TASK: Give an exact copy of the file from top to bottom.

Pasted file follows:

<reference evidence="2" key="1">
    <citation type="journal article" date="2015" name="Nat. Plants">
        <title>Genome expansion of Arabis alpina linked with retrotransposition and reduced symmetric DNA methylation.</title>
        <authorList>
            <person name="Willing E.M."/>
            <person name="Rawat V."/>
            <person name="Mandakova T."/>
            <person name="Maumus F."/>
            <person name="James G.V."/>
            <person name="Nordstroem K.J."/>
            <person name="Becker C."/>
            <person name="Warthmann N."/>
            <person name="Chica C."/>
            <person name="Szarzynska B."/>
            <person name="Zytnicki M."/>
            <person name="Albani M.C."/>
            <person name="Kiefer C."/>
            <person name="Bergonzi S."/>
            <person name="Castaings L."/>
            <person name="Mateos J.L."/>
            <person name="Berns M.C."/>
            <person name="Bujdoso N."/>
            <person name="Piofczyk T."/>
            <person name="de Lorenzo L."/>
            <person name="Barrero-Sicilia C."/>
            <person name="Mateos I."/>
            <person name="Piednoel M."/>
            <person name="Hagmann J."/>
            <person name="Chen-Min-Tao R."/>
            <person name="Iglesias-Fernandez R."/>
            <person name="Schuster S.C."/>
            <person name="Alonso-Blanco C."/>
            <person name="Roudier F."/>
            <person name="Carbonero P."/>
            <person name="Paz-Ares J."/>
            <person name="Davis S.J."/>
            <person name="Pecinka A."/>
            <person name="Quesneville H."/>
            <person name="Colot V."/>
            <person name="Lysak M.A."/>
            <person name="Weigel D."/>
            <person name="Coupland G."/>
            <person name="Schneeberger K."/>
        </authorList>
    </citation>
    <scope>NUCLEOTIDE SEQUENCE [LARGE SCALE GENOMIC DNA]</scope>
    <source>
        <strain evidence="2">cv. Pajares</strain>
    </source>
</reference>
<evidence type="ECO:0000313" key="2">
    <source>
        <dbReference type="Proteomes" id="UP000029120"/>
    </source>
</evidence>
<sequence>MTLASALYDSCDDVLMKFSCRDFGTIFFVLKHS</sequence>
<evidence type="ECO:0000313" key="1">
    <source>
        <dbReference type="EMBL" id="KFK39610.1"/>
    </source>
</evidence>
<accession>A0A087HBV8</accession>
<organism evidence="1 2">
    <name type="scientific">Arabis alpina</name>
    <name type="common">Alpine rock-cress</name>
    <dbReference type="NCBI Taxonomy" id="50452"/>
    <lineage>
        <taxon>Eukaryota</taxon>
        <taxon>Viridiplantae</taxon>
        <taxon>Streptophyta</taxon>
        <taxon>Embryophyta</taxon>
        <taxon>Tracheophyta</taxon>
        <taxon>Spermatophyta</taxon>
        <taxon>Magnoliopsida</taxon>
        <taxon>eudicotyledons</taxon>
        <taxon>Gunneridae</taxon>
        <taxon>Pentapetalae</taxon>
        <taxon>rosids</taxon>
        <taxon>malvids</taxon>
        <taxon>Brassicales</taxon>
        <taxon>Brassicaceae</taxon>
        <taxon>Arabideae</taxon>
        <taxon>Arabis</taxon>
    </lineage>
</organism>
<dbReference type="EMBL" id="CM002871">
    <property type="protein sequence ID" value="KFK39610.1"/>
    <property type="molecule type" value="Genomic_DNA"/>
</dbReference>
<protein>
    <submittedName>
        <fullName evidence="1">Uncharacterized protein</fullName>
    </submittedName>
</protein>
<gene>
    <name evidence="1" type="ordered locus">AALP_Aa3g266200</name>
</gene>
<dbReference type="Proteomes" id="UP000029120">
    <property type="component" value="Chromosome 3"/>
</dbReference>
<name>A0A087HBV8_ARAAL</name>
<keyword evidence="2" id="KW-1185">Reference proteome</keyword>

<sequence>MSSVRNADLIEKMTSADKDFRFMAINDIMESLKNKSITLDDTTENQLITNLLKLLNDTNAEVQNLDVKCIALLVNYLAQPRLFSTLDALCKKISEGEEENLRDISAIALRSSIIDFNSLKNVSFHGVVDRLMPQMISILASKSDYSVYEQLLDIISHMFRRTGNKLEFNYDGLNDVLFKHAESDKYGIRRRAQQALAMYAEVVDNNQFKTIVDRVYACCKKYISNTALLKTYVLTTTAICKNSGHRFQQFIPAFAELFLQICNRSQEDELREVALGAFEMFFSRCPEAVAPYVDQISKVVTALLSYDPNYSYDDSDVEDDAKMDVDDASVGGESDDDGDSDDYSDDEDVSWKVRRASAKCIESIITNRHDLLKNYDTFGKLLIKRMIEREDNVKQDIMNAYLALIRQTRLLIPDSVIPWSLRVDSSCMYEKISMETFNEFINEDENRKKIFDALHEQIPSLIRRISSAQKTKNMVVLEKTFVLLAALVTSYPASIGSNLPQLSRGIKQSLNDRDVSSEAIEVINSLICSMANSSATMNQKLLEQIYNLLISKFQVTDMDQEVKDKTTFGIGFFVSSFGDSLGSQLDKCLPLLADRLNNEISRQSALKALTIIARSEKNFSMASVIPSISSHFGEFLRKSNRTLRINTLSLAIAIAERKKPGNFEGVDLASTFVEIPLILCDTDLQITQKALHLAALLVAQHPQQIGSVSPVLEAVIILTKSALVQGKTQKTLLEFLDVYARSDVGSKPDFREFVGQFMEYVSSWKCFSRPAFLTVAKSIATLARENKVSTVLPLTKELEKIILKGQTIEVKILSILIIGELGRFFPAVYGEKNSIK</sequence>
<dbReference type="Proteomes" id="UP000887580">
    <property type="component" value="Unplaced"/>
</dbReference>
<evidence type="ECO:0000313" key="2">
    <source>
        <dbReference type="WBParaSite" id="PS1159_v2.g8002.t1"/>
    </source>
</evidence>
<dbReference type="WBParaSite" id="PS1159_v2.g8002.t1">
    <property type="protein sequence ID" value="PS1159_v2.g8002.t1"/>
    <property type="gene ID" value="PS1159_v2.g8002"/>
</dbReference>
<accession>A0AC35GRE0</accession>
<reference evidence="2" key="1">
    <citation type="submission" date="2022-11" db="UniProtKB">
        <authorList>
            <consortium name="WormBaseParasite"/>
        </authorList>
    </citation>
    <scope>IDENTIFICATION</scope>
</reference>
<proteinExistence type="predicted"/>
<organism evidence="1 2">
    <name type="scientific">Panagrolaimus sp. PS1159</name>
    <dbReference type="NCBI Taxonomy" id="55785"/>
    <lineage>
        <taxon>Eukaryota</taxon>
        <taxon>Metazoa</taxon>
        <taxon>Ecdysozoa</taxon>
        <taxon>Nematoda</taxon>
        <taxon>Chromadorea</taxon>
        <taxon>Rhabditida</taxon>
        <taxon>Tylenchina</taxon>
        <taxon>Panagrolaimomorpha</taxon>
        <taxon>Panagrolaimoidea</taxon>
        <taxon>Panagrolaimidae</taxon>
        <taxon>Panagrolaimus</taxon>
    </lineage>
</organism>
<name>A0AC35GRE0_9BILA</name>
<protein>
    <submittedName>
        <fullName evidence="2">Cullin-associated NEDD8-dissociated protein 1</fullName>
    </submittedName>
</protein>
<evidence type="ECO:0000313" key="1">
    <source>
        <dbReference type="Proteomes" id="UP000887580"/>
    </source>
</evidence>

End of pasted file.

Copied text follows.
<reference evidence="2" key="1">
    <citation type="journal article" date="2015" name="Nat. Plants">
        <title>Genome expansion of Arabis alpina linked with retrotransposition and reduced symmetric DNA methylation.</title>
        <authorList>
            <person name="Willing E.M."/>
            <person name="Rawat V."/>
            <person name="Mandakova T."/>
            <person name="Maumus F."/>
            <person name="James G.V."/>
            <person name="Nordstroem K.J."/>
            <person name="Becker C."/>
            <person name="Warthmann N."/>
            <person name="Chica C."/>
            <person name="Szarzynska B."/>
            <person name="Zytnicki M."/>
            <person name="Albani M.C."/>
            <person name="Kiefer C."/>
            <person name="Bergonzi S."/>
            <person name="Castaings L."/>
            <person name="Mateos J.L."/>
            <person name="Berns M.C."/>
            <person name="Bujdoso N."/>
            <person name="Piofczyk T."/>
            <person name="de Lorenzo L."/>
            <person name="Barrero-Sicilia C."/>
            <person name="Mateos I."/>
            <person name="Piednoel M."/>
            <person name="Hagmann J."/>
            <person name="Chen-Min-Tao R."/>
            <person name="Iglesias-Fernandez R."/>
            <person name="Schuster S.C."/>
            <person name="Alonso-Blanco C."/>
            <person name="Roudier F."/>
            <person name="Carbonero P."/>
            <person name="Paz-Ares J."/>
            <person name="Davis S.J."/>
            <person name="Pecinka A."/>
            <person name="Quesneville H."/>
            <person name="Colot V."/>
            <person name="Lysak M.A."/>
            <person name="Weigel D."/>
            <person name="Coupland G."/>
            <person name="Schneeberger K."/>
        </authorList>
    </citation>
    <scope>NUCLEOTIDE SEQUENCE [LARGE SCALE GENOMIC DNA]</scope>
    <source>
        <strain evidence="2">cv. Pajares</strain>
    </source>
</reference>
<evidence type="ECO:0000313" key="2">
    <source>
        <dbReference type="Proteomes" id="UP000029120"/>
    </source>
</evidence>
<sequence>MTLASALYDSCDDVLMKFSCRDFGTIFFVLKHS</sequence>
<evidence type="ECO:0000313" key="1">
    <source>
        <dbReference type="EMBL" id="KFK39610.1"/>
    </source>
</evidence>
<accession>A0A087HBV8</accession>
<organism evidence="1 2">
    <name type="scientific">Arabis alpina</name>
    <name type="common">Alpine rock-cress</name>
    <dbReference type="NCBI Taxonomy" id="50452"/>
    <lineage>
        <taxon>Eukaryota</taxon>
        <taxon>Viridiplantae</taxon>
        <taxon>Streptophyta</taxon>
        <taxon>Embryophyta</taxon>
        <taxon>Tracheophyta</taxon>
        <taxon>Spermatophyta</taxon>
        <taxon>Magnoliopsida</taxon>
        <taxon>eudicotyledons</taxon>
        <taxon>Gunneridae</taxon>
        <taxon>Pentapetalae</taxon>
        <taxon>rosids</taxon>
        <taxon>malvids</taxon>
        <taxon>Brassicales</taxon>
        <taxon>Brassicaceae</taxon>
        <taxon>Arabideae</taxon>
        <taxon>Arabis</taxon>
    </lineage>
</organism>
<dbReference type="EMBL" id="CM002871">
    <property type="protein sequence ID" value="KFK39610.1"/>
    <property type="molecule type" value="Genomic_DNA"/>
</dbReference>
<protein>
    <submittedName>
        <fullName evidence="1">Uncharacterized protein</fullName>
    </submittedName>
</protein>
<gene>
    <name evidence="1" type="ordered locus">AALP_Aa3g266200</name>
</gene>
<dbReference type="Proteomes" id="UP000029120">
    <property type="component" value="Chromosome 3"/>
</dbReference>
<name>A0A087HBV8_ARAAL</name>
<keyword evidence="2" id="KW-1185">Reference proteome</keyword>

<sequence>MSSVRNADLIEKMTSADKDFRFMAINDIMESLKNKSITLDDTTENQLITNLLKLLNDTNAEVQNLDVKCIALLVNYLAQPRLFSTLDALCKKISEGEEENLRDISAIALRSSIIDFNSLKNVSFHGVVDRLMPQMISILASKSDYSVYEQLLDIISHMFRRTGNKLEFNYDGLNDVLFKHAESDKYGIRRRAQQALAMYAEVVDNNQFKTIVDRVYACCKKYISNTALLKTYVLTTTAICKNSGHRFQQFIPAFAELFLQICNRSQEDELREVALGAFEMFFSRCPEAVAPYVDQISKVVTALLSYDPNYSYDDSDVEDDAKMDVDDASVGGESDDDGDSDDYSDDEDVSWKVRRASAKCIESIITNRHDLLKNYDTFGKLLIKRMIEREDNVKQDIMNAYLALIRQTRLLIPDSVIPWSLRVDSSCMYEKISMETFNEFINEDENRKKIFDALHEQIPSLIRRISSAQKTKNMVVLEKTFVLLAALVTSYPASIGSNLPQLSRGIKQSLNDRDVSSEAIEVINSLICSMANSSATMNQKLLEQIYNLLISKFQVTDMDQEVKDKTTFGIGFFVSSFGDSLGSQLDKCLPLLADRLNNEISRQSALKALTIIARSEKNFSMASVIPSISSHFGEFLRKSNRTLRINTLSLAIAIAERKKPGNFEGVDLASTFVEIPLILCDTDLQITQKALHLAALLVAQHPQQIGSVSPVLEAVIILTKSALVQGKTQKTLLEFLDVYARSDVGSKPDFREFVGQFMEYVSSWKCFSRPAFLTVAKSIATLARENKVSTVLPLTKELEKIILKGQTIEVKILSILIIGELGRFFPAVYGEKNSIK</sequence>
<dbReference type="Proteomes" id="UP000887580">
    <property type="component" value="Unplaced"/>
</dbReference>
<evidence type="ECO:0000313" key="2">
    <source>
        <dbReference type="WBParaSite" id="PS1159_v2.g8002.t1"/>
    </source>
</evidence>
<dbReference type="WBParaSite" id="PS1159_v2.g8002.t1">
    <property type="protein sequence ID" value="PS1159_v2.g8002.t1"/>
    <property type="gene ID" value="PS1159_v2.g8002"/>
</dbReference>
<accession>A0AC35GRE0</accession>
<reference evidence="2" key="1">
    <citation type="submission" date="2022-11" db="UniProtKB">
        <authorList>
            <consortium name="WormBaseParasite"/>
        </authorList>
    </citation>
    <scope>IDENTIFICATION</scope>
</reference>
<proteinExistence type="predicted"/>
<organism evidence="1 2">
    <name type="scientific">Panagrolaimus sp. PS1159</name>
    <dbReference type="NCBI Taxonomy" id="55785"/>
    <lineage>
        <taxon>Eukaryota</taxon>
        <taxon>Metazoa</taxon>
        <taxon>Ecdysozoa</taxon>
        <taxon>Nematoda</taxon>
        <taxon>Chromadorea</taxon>
        <taxon>Rhabditida</taxon>
        <taxon>Tylenchina</taxon>
        <taxon>Panagrolaimomorpha</taxon>
        <taxon>Panagrolaimoidea</taxon>
        <taxon>Panagrolaimidae</taxon>
        <taxon>Panagrolaimus</taxon>
    </lineage>
</organism>
<name>A0AC35GRE0_9BILA</name>
<protein>
    <submittedName>
        <fullName evidence="2">Cullin-associated NEDD8-dissociated protein 1</fullName>
    </submittedName>
</protein>
<evidence type="ECO:0000313" key="1">
    <source>
        <dbReference type="Proteomes" id="UP000887580"/>
    </source>
</evidence>